New Zealand spends its surplus

26 May 17

In its 2017 budget, New Zealand unveiled public finance forecasts likely to be envied the world over. Set for a significant, and growing, cash surplus, the government can tackle some long-standing challenges



In New Zealand, Steven Joyce has presented his first Budget as minister of finance and the ninth for the centre-right National-led government. By international standards, the public accounts are strong. Net core crown debt in 2016 was 24.4% of GDP and this is forecast to fall to 19.3% by 2021. The cyclically-adjusted balance was a surplus of 0.7% of GDP in 2016, which is expected to rise to 2.2% by 2021. The fiscal position has tended to overshoot Treasury estimates in recent years.

As a contrast, in UK chancellor Philip Hammond’s Spring Budget this year, the country’s public sector net debt, excluding the Bank of England, was 81.4% of GDP and was forecast to fall to 78.2% of GDP by 2020-21. It showed a cyclically-adjusted deficit of 3.6%, forecast to fall to 0.9% in 2020-21.

New Zealand’s healthy fiscal position means the government has a relatively wide set of policy choices to select from. This potentially provides a foundation for addressing areas of persistent weakness. In particular, while labour utilisation continues to be very high, New Zealand has had persistently weak labour productivity growth. Indeed, the OECD has estimated that between 1995 and 2014 New Zealand had the fourth lowest labour productivity growth of OECD countries. In this context, the Budget has increased spending on a suite of economic policies under the Business Growth Agenda and on new infrastructure.

The fiscal position also provides headroom to respond to long-term fiscal pressures. The Public Finance Act 1989 requires the New Zealand Treasury to prepare a statement on the long-term fiscal position at least every four years. The last (2016) statement identified that, based on historical spending patterns, key drivers of the future fiscal position would be healthcare (rising from 6.2% of GDP in 2015 to 9.7% in 2060) and New Zealand Superannuation (NZS) (rising from 4.8% of GDP in 2015 to 7.9% in 2060).

Government spending in New Zealand is around a third of GDP and close to a third of this spending goes on social security and welfare – the main driver of which is NZS. Indeed, between 2011 and 2016 increased spending on NZS was equivalent to around 80% of the total increase in core crown expenses. Yet while spending on NZS is growing quickly, this remains a relatively cost-effective system by international standards. The OECD estimated that in 2011 public expenditure on old-age and survivors benefits was 4.9% of GDP in New Zealand, compared to 5.6% in the United Kingdom, with New Zealand also having lower rates of pensioner poverty and higher net replacement rates (the percentage of a worker’s pre-retirement income that is paid out by a pension programme upon retirement). Reflecting increases in longevity, the government has signalled an increase in the eligibility age for NZS to 67 (currently 65) by 2040 to help manage the future costs of this programme.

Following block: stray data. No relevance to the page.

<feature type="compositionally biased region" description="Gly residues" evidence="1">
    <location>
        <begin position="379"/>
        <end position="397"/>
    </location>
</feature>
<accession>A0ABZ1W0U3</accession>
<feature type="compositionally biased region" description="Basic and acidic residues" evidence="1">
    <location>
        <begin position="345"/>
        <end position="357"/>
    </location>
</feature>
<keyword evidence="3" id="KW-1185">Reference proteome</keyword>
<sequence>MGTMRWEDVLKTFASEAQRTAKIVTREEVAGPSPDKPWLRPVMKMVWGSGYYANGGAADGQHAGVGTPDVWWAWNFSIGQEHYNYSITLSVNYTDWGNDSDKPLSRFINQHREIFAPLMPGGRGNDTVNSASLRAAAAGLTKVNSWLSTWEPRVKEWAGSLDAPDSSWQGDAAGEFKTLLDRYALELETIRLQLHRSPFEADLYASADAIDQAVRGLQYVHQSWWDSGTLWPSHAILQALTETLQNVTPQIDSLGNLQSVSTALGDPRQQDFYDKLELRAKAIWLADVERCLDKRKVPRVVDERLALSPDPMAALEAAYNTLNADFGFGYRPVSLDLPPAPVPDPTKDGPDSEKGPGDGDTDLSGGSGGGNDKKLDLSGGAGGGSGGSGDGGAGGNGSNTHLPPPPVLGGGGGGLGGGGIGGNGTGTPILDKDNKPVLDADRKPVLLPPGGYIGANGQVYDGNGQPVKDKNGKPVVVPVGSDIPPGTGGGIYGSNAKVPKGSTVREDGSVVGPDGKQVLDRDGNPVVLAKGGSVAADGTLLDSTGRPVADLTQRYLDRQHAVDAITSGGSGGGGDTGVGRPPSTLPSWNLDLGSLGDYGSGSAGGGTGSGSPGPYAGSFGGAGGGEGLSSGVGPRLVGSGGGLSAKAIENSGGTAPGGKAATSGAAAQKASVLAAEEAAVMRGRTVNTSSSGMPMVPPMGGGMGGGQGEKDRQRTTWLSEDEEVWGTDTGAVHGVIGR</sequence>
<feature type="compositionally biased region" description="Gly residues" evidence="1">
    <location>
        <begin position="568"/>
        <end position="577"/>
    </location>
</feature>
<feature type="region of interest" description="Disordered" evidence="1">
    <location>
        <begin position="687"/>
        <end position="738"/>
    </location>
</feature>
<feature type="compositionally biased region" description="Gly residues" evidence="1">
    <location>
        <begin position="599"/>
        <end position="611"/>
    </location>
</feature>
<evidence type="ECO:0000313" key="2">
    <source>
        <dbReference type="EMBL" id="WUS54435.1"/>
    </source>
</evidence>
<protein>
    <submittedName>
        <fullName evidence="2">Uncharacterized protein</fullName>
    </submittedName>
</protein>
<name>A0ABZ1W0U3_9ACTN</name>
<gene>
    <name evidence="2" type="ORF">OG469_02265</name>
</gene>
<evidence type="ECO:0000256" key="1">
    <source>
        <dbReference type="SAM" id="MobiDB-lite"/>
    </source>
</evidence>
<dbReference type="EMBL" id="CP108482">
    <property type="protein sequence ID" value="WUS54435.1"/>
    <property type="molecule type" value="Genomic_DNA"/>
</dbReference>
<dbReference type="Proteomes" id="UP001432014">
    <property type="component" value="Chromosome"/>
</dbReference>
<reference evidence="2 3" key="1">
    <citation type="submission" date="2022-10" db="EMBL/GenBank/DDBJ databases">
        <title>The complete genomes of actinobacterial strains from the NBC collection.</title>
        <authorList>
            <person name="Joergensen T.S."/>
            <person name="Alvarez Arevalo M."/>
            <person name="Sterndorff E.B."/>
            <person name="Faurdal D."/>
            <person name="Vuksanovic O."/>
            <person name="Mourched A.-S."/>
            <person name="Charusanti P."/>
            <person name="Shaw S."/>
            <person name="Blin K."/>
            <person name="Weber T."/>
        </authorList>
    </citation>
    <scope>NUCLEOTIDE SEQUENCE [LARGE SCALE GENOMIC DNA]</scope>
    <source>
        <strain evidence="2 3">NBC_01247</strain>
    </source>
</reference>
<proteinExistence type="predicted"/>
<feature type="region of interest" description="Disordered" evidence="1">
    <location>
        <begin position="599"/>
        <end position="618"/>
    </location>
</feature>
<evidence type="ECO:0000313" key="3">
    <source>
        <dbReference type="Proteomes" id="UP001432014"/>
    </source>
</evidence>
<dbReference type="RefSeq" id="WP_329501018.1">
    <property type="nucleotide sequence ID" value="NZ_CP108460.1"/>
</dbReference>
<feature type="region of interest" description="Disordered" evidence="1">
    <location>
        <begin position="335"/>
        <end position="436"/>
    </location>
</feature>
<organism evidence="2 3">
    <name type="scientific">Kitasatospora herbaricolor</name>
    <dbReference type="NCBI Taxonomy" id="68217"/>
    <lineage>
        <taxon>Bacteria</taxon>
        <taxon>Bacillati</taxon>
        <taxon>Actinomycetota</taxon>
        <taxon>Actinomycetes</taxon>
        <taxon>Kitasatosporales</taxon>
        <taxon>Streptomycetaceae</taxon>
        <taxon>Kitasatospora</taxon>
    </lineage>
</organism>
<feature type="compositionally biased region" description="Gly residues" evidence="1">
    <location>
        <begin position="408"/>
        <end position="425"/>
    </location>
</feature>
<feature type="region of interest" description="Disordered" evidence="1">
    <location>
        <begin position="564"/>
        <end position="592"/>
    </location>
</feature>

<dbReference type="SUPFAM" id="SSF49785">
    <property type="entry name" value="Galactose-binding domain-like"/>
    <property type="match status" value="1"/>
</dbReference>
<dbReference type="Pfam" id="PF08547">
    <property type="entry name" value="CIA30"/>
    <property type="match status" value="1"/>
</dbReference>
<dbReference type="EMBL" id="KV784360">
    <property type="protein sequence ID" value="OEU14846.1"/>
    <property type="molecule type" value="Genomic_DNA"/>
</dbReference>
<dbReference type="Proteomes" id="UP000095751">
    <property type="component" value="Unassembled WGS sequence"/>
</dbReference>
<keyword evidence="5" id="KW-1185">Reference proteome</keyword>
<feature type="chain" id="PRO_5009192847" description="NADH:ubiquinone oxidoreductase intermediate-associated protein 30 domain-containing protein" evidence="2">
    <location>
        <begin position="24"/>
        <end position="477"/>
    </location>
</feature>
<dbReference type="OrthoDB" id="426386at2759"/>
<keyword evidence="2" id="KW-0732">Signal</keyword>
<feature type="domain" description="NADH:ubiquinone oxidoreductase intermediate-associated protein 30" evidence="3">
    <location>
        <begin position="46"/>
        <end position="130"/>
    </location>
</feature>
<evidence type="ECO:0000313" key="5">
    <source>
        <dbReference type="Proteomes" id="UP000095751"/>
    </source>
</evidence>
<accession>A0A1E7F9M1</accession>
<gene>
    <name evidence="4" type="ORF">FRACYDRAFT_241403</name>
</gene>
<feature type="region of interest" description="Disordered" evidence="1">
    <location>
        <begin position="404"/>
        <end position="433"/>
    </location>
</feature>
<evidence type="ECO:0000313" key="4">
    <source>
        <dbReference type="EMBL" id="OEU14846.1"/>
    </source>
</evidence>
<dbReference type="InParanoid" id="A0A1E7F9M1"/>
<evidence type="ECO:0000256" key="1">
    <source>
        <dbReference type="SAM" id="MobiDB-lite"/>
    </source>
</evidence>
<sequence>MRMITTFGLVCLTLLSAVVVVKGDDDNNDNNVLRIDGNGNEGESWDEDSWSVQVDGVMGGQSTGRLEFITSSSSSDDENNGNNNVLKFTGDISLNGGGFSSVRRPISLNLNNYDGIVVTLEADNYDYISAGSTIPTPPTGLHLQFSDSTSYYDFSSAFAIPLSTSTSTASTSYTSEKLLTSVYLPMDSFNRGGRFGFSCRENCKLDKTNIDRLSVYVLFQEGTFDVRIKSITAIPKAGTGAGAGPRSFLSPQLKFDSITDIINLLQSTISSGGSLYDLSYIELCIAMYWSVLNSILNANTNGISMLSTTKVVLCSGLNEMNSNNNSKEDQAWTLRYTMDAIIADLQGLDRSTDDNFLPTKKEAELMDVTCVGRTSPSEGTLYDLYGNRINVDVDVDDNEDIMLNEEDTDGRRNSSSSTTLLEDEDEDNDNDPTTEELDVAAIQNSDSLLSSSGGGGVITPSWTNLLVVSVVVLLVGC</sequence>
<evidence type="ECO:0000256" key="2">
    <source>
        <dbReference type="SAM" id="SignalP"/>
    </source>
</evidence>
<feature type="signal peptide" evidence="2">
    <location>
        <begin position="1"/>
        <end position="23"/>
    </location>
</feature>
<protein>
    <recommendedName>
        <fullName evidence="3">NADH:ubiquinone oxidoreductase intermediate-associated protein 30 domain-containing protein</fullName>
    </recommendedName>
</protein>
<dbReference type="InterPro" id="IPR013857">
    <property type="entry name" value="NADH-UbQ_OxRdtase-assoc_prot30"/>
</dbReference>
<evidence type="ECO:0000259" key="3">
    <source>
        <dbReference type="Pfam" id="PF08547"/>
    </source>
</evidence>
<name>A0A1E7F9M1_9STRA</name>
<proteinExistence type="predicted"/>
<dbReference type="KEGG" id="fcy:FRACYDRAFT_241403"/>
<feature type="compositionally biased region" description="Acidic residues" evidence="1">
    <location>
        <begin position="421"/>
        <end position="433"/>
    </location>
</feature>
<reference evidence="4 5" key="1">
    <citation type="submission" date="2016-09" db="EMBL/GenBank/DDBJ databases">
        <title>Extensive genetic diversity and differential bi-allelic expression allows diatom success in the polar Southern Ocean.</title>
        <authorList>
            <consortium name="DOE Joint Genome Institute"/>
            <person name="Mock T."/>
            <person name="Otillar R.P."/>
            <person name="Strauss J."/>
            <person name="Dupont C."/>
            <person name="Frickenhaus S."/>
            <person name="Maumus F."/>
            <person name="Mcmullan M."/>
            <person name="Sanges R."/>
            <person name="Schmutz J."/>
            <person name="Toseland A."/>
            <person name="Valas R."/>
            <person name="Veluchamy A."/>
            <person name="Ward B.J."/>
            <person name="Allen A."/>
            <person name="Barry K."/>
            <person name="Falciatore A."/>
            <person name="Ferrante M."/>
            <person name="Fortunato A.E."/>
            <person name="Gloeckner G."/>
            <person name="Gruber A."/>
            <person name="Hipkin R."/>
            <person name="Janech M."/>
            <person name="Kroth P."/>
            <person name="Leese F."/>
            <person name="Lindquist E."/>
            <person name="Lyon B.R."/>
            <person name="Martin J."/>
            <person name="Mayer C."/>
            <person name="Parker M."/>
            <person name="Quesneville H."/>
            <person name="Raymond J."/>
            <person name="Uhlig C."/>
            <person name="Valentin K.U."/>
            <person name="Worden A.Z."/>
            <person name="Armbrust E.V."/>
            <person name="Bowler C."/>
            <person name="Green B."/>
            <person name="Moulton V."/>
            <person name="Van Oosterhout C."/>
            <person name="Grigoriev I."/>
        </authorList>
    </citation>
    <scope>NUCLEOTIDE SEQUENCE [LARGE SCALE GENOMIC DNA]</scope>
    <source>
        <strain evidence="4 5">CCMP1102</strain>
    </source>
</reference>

An increase in public sector productivity, particularly in the health sector, would also help bend down the long-run fiscal cost curve. The minister of finance announced in his Budget speech that “the government is asking the Productivity Commission to conduct an investigation into measuring and improving the productivity of core public services – to ensure all New Zealanders see better results from the investment of their tax monies in these services”. As I noted in an earlier blog for Public Finance International, while measuring public sector productivity poses challenges (particularly in relation to accounting for quality changes), existing work by Statistics New Zealand suggests that since 1996 increases in outputs of the health and education sectors in New Zealand have largely been driven by increases in inputs, with productivity growth lagging.

The Budget also contained a packaged aimed at lifting family incomes. This included an increase in personal income tax thresholds, simplification of the system of family tax credits (Working for Families), and increases in assistance for rent payments. As the income tax scale is not indexed to inflation the increases in personal income tax thresholds largely offset fiscal drag (where wage growth leads to taxpayers slipping into higher income tax brackets). In some senses, the Working for Families reforms represent a more significant policy change as they have tilted the balance of support in the tax credit system to give greater emphasis to larger families and families with younger children. This could potentially improve the effectiveness of these tax credits in reducing child poverty.

  • Patrick Nolan

    Principal advisor, economics and research, New Zealand Productivity Commission

Did you enjoy this article?

Related articles

Have your say


CIPFA latest

Most popular

Most commented

Events & webinars